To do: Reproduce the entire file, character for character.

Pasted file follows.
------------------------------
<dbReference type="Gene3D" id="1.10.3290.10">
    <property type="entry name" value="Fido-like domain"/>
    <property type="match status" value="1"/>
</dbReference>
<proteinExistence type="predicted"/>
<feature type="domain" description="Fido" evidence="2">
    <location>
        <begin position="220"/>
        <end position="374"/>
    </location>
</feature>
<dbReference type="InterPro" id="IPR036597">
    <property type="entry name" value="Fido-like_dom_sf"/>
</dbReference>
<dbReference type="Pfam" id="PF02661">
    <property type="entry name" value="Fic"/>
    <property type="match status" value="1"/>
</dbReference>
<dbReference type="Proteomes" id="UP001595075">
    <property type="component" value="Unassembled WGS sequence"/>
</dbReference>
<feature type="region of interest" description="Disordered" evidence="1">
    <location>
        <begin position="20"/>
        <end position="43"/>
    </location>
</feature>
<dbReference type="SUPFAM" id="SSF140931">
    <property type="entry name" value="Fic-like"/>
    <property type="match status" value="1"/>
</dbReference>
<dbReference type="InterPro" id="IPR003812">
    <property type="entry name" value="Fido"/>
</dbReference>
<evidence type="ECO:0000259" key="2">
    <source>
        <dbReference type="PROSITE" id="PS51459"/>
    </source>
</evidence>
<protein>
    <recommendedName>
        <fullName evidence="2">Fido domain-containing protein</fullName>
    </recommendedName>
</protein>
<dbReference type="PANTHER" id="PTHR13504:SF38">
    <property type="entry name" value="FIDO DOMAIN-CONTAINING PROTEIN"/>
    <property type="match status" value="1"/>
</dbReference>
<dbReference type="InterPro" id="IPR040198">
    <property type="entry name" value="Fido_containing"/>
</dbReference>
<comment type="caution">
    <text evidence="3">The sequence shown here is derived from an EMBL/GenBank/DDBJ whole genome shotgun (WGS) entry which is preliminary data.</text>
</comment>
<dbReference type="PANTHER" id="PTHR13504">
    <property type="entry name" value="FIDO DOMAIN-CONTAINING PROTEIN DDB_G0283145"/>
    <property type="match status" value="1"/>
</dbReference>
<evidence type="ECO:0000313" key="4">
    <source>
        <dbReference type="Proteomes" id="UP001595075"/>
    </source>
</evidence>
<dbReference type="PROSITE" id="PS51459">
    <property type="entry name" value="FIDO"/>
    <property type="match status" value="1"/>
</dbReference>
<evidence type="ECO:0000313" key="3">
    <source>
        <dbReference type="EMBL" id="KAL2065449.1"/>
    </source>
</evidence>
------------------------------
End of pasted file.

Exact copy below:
<dbReference type="Gene3D" id="1.10.3290.10">
    <property type="entry name" value="Fido-like domain"/>
    <property type="match status" value="1"/>
</dbReference>
<proteinExistence type="predicted"/>
<feature type="domain" description="Fido" evidence="2">
    <location>
        <begin position="220"/>
        <end position="374"/>
    </location>
</feature>
<dbReference type="InterPro" id="IPR036597">
    <property type="entry name" value="Fido-like_dom_sf"/>
</dbReference>
<dbReference type="Pfam" id="PF02661">
    <property type="entry name" value="Fic"/>
    <property type="match status" value="1"/>
</dbReference>
<dbReference type="Proteomes" id="UP001595075">
    <property type="component" value="Unassembled WGS sequence"/>
</dbReference>
<feature type="region of interest" description="Disordered" evidence="1">
    <location>
        <begin position="20"/>
        <end position="43"/>
    </location>
</feature>
<dbReference type="SUPFAM" id="SSF140931">
    <property type="entry name" value="Fic-like"/>
    <property type="match status" value="1"/>
</dbReference>
<dbReference type="InterPro" id="IPR003812">
    <property type="entry name" value="Fido"/>
</dbReference>
<evidence type="ECO:0000259" key="2">
    <source>
        <dbReference type="PROSITE" id="PS51459"/>
    </source>
</evidence>
<protein>
    <recommendedName>
        <fullName evidence="2">Fido domain-containing protein</fullName>
    </recommendedName>
</protein>
<dbReference type="PANTHER" id="PTHR13504:SF38">
    <property type="entry name" value="FIDO DOMAIN-CONTAINING PROTEIN"/>
    <property type="match status" value="1"/>
</dbReference>
<dbReference type="InterPro" id="IPR040198">
    <property type="entry name" value="Fido_containing"/>
</dbReference>
<comment type="caution">
    <text evidence="3">The sequence shown here is derived from an EMBL/GenBank/DDBJ whole genome shotgun (WGS) entry which is preliminary data.</text>
</comment>
<dbReference type="PANTHER" id="PTHR13504">
    <property type="entry name" value="FIDO DOMAIN-CONTAINING PROTEIN DDB_G0283145"/>
    <property type="match status" value="1"/>
</dbReference>
<evidence type="ECO:0000313" key="4">
    <source>
        <dbReference type="Proteomes" id="UP001595075"/>
    </source>
</evidence>
<dbReference type="PROSITE" id="PS51459">
    <property type="entry name" value="FIDO"/>
    <property type="match status" value="1"/>
</dbReference>
<evidence type="ECO:0000313" key="3">
    <source>
        <dbReference type="EMBL" id="KAL2065449.1"/>
    </source>
</evidence>